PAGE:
Truth is No Stranger to Friction

[Apologies again for multi/cross posting, but hey, they are my blogs, so why not…]

This week I was busy working on a new drum set duet. As with most compositions, this one started out with a basic rhythmic idea that I would elaborate on. I was listening to a classical music radio station and one of the tracks played caught my attention. I listened for a bit, jotted down 2 basic rhythms on a piece of paper, then shoved the paper in my pocket for later reference. A few days later, I looked at the paper and started playing around with the rhythmic idea. Example #1 shows the basic rhythmic motif: drum set #1 plays a repeating 3-beat pattern on the snare drum, while drum set #2 plays a repeating 4-beat pattern on the high tom:

click on example to enlarge

The ideas here are:

  1. Layered rhythms that are separate, but exist in the same musical space.
  2. Staggered rhythms (in the example we can see that for every 4 times the pattern in 3 is played, the pattern in 4 is played 3 times, then the 4-bar pattern starts over).
  3. A sense of friction as the 2 rhythms move against each other.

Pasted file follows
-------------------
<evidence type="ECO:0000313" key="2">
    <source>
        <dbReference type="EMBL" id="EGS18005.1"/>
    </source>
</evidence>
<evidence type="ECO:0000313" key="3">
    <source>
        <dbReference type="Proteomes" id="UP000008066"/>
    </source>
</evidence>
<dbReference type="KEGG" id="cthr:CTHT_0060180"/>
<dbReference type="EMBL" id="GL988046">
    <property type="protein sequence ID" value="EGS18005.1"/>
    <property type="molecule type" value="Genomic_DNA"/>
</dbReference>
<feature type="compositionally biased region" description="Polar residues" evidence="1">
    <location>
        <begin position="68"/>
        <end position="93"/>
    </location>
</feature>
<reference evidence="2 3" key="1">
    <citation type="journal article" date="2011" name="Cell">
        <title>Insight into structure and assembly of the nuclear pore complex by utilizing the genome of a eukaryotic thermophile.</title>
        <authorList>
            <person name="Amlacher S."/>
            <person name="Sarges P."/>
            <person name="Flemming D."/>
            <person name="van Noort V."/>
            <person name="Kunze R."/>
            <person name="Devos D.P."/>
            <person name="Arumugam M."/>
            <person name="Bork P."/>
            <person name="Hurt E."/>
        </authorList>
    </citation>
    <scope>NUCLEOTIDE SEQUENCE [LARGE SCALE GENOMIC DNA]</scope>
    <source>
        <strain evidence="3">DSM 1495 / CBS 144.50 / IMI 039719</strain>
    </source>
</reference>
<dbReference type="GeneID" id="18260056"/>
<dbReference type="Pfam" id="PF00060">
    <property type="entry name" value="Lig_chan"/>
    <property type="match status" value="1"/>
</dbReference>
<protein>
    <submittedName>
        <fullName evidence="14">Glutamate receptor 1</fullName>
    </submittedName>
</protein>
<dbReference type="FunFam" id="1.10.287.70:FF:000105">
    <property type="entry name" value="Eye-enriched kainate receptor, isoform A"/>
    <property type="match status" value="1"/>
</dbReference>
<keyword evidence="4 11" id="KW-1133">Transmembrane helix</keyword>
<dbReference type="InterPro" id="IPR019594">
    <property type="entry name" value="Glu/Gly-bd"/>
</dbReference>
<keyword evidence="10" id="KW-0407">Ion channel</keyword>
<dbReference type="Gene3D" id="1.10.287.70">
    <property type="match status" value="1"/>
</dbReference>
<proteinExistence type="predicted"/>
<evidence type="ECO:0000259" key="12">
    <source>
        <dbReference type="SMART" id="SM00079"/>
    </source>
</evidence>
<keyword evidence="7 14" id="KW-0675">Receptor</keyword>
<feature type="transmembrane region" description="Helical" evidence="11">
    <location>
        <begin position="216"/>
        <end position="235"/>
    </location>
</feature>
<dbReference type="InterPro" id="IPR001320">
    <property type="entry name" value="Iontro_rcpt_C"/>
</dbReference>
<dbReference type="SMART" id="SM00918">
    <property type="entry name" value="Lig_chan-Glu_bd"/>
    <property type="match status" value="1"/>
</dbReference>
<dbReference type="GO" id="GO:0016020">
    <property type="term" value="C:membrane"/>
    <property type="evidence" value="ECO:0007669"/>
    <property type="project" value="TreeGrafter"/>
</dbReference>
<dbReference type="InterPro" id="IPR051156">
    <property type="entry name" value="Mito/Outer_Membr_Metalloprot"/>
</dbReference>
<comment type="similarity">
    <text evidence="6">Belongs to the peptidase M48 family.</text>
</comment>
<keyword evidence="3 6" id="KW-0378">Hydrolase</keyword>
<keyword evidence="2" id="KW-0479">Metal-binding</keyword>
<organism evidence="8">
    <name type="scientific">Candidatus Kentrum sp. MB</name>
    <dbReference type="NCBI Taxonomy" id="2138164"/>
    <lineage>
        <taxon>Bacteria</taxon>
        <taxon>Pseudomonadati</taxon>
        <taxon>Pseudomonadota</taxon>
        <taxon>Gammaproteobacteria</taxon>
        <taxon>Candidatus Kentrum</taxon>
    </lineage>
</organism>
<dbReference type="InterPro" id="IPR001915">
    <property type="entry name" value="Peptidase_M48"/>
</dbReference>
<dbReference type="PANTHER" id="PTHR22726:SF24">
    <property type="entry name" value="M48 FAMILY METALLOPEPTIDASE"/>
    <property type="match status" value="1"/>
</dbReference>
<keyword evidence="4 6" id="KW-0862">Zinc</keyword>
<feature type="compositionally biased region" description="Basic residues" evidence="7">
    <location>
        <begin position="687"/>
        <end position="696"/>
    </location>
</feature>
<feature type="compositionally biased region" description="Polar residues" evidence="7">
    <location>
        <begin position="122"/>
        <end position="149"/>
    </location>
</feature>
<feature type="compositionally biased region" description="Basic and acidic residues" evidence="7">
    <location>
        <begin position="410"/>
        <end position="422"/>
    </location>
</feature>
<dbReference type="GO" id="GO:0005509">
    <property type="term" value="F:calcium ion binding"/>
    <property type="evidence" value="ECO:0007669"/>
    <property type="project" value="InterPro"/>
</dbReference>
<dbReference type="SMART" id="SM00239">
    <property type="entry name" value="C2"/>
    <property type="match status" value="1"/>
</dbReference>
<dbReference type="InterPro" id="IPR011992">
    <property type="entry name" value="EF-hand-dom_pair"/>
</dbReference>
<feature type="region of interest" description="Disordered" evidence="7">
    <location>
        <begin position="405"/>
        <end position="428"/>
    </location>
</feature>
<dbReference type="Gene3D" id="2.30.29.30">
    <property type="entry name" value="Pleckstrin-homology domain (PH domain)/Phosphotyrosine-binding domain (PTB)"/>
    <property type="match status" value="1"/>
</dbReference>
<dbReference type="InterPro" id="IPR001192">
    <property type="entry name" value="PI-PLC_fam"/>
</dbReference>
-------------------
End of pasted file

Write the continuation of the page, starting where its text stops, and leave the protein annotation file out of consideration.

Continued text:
4. A sense of sameness, leading to the mind to go into a trance, or hypnotic type state, as the 4-bar pattern is repeated throughout the whole composition.

I like friction between rhythms. I like the way 2 different rhythms can move past each other creating a 3rd, larger meta-rhythm. I'm fascinated by how different rhythms interact with each other, and how we perceive those interactions (and also how we physically feel those interactions).

The next idea, in example #2, is to move notes to other drums, but making sure they are random instead of having any discernible pattern:

In many ways I'm treating these as 2 separate drum parts that just happen to be in the same composition. This random movement of the drums hopefully produces more friction, and even more of a sense of randomness.

Finally, in example #3, 2 new ideas are added to the rhythmic layers:

  1. Drum set #1 adds a bass drum playing once every 7 notes played by the hands.
  2. Drum set #2 adds a bass drum playing once every 5 notes played by the hands.
The idea here is to introduce a 3rd & 4th rhythmic layer where both follow a strict pattern, yet because of the rhythmic structure, they appear more random and create more friction between the different rhythmic layers.

So this is one way I think, working with patterns and finding interesting ways to weave different patterns together.

~ MB

Musical examples from Drum Set Duet #13, © 2012 and reprinted with kind permission of Intuitive Arts Media.


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